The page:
Short Stories » An Hour with the Aged
An Hour with the Aged
AT a time when I had a nice Sunday-school class, of which I was very fond, there was an aged and very eccentric old lady who was quite particular in the selection of her acquaintances. For some reason of her own, she favored me with her friendship, and it became my custom to start so early to Sunday-school that I could spend an hour with her. Her room was very odd to look at ; she had a fancy for putting almost everything into a separate little bag. The hair-brush, coarse and fine combs, were each suspended in a bag just exactly large enough. Even the penholder stuck out of the top of a slender bag that just fitted it. Would you imagine a thimble-bag also? It was a fact. It took me several visits to become accustomed to her oddity. " It was partly on account of the dust, and partly a habit of order," she said. I found out through her kindness of heart that some of these calico bags held a bunch of grapes and an apple each. "I've got grandchildren," she explained.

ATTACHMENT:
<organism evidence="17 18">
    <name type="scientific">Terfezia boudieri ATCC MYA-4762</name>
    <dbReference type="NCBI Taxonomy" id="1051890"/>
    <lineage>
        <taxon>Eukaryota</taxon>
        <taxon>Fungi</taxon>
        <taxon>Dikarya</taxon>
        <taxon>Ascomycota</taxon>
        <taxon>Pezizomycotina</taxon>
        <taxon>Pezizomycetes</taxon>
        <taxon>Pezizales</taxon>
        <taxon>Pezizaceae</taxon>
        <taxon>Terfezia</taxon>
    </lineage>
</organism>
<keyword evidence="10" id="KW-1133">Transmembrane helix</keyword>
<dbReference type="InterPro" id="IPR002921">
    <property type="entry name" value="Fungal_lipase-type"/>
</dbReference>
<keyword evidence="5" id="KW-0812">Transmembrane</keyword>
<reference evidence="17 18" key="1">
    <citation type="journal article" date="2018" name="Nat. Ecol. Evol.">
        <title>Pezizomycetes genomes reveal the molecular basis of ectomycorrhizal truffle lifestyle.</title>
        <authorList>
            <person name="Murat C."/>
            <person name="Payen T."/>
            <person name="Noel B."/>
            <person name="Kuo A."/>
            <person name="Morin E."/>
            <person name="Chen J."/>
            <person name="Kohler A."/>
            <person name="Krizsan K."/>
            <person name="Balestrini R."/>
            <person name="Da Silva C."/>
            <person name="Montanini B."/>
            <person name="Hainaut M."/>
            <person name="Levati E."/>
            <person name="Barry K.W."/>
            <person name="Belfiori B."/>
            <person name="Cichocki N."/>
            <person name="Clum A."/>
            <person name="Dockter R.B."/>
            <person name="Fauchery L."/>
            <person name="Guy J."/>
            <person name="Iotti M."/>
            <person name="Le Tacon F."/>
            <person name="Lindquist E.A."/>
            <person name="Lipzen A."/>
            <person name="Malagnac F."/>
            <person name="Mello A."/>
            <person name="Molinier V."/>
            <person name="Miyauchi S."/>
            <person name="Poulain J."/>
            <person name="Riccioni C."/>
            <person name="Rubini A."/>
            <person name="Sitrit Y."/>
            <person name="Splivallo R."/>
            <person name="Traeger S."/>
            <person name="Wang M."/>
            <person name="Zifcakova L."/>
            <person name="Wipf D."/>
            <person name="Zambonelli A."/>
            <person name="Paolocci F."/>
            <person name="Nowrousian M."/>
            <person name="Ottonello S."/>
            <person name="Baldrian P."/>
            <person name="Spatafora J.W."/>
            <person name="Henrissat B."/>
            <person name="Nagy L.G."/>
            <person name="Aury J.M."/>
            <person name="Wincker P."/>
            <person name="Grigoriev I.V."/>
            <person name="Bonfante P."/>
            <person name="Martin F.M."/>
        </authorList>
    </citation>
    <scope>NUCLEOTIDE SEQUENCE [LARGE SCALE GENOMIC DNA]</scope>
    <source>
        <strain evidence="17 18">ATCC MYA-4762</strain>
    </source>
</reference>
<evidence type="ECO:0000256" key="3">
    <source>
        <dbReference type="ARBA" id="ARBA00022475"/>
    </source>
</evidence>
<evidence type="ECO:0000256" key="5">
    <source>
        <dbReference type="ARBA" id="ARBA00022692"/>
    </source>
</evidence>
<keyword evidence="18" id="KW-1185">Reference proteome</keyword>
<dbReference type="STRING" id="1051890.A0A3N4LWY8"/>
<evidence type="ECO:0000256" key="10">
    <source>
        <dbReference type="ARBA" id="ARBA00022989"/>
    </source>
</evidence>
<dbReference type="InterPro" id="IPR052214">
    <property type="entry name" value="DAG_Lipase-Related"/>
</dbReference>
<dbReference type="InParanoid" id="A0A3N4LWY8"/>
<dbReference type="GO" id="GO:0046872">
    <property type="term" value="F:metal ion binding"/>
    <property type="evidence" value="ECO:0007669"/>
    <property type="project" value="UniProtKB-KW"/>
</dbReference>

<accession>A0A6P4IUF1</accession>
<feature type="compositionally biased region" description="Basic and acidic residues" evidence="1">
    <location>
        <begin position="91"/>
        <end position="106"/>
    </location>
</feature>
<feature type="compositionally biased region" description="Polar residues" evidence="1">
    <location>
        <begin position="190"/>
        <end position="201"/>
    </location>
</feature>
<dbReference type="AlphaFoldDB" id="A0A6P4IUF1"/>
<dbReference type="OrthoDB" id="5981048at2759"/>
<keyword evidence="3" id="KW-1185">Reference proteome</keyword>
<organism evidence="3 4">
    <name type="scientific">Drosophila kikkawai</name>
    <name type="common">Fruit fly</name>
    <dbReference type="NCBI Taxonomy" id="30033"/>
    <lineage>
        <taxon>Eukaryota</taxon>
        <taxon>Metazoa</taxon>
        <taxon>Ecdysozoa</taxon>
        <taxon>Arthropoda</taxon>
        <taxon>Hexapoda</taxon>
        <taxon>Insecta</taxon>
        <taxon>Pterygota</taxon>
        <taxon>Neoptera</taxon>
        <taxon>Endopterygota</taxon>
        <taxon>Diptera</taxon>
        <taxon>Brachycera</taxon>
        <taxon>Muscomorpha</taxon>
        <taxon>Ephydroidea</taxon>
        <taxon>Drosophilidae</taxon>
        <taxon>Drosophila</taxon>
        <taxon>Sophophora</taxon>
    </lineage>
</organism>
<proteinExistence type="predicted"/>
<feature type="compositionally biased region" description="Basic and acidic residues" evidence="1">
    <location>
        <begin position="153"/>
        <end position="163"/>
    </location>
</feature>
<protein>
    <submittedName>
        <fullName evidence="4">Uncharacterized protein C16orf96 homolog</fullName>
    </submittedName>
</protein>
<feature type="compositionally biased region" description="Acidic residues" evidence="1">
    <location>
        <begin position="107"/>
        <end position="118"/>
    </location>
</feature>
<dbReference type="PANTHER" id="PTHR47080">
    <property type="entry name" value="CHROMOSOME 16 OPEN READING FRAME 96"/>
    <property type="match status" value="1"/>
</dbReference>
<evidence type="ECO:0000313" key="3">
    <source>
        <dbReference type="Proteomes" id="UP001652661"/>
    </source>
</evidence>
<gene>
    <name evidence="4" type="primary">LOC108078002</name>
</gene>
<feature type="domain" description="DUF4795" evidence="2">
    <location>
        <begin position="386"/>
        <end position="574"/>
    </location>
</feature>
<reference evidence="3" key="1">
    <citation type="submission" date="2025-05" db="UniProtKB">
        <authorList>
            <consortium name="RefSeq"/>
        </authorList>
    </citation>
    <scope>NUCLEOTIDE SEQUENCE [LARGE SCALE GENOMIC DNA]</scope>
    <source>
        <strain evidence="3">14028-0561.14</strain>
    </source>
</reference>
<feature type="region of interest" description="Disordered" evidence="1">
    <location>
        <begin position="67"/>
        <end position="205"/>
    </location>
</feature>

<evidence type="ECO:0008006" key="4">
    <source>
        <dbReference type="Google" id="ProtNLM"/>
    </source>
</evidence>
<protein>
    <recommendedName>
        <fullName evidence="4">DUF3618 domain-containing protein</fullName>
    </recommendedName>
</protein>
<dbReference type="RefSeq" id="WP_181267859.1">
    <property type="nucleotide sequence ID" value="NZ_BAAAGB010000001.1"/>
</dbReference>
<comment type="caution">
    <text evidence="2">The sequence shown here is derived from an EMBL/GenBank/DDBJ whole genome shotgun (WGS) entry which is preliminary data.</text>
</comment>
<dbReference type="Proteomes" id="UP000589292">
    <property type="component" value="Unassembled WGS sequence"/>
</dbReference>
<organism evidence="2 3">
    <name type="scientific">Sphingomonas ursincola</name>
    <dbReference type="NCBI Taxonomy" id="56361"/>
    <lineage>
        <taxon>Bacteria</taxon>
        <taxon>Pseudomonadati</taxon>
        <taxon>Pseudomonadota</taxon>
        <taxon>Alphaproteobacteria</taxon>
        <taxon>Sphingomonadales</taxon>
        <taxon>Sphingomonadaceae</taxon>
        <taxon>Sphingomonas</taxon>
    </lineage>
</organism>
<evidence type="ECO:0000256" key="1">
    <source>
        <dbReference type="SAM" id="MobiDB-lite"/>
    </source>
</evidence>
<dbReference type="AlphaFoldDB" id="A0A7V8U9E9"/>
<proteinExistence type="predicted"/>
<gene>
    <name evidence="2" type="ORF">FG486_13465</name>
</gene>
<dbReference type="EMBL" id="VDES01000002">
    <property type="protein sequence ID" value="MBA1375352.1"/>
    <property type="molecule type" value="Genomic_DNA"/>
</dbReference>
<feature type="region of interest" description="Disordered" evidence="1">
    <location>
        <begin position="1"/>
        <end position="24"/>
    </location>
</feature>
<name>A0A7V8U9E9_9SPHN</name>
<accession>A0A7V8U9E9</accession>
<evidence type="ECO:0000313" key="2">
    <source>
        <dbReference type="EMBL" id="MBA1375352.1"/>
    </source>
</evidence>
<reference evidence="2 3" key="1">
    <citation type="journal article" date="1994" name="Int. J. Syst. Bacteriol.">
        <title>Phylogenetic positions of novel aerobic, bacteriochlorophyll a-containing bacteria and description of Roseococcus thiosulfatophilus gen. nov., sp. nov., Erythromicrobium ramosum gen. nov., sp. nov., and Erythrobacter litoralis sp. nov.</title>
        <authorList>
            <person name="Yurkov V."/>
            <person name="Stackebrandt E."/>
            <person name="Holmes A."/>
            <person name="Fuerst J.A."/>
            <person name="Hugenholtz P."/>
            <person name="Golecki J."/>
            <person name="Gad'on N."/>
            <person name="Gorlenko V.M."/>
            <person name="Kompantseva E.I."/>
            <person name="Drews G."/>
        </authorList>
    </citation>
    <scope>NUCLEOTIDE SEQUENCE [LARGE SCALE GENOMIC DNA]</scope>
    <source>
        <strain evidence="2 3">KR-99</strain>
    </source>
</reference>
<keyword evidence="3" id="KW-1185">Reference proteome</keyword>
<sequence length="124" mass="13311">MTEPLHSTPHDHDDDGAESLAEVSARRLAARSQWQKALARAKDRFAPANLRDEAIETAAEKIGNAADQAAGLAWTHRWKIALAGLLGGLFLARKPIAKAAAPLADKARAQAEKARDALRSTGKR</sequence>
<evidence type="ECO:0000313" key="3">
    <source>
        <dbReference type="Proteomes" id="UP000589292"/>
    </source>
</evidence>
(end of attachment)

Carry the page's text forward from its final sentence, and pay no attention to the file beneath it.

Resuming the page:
She also had a Bible so very old that the pages were yellow, and it was so large it was awkward to hold. Many a pleasant talk we had, she explaining to me passages that were obscure. How I loved to read the writings of Esdras in the Apocrypha, and how odd were some of the names in the old Bible ! Such old-fashioned ear-rings as she wore, too. One day I asked her if she had not had them a long time, for my mother had, hidden safely away, a pair something like them that grandpa gave her for her fifth birthday, when he came home with his ship. Said she, "My husband put these in my ears forty years ago on our wedding-day, and I want them buried with me."
It so happened that her wish was fulfilled that same summer, and it was my mournful pleasure to attend her last hours and moments in this life.
Dear children, it is a sacred pleasure to realize that you have lightened a few hours of the aged and lonely who have been withdrawn from the sunshine and cheerfulness of outdoor existence. If it is your privilege to do so, let your ministrations help them to forget a portion of their sorrow and pain, and perhaps they may bear a kind word for you to the higher and better world.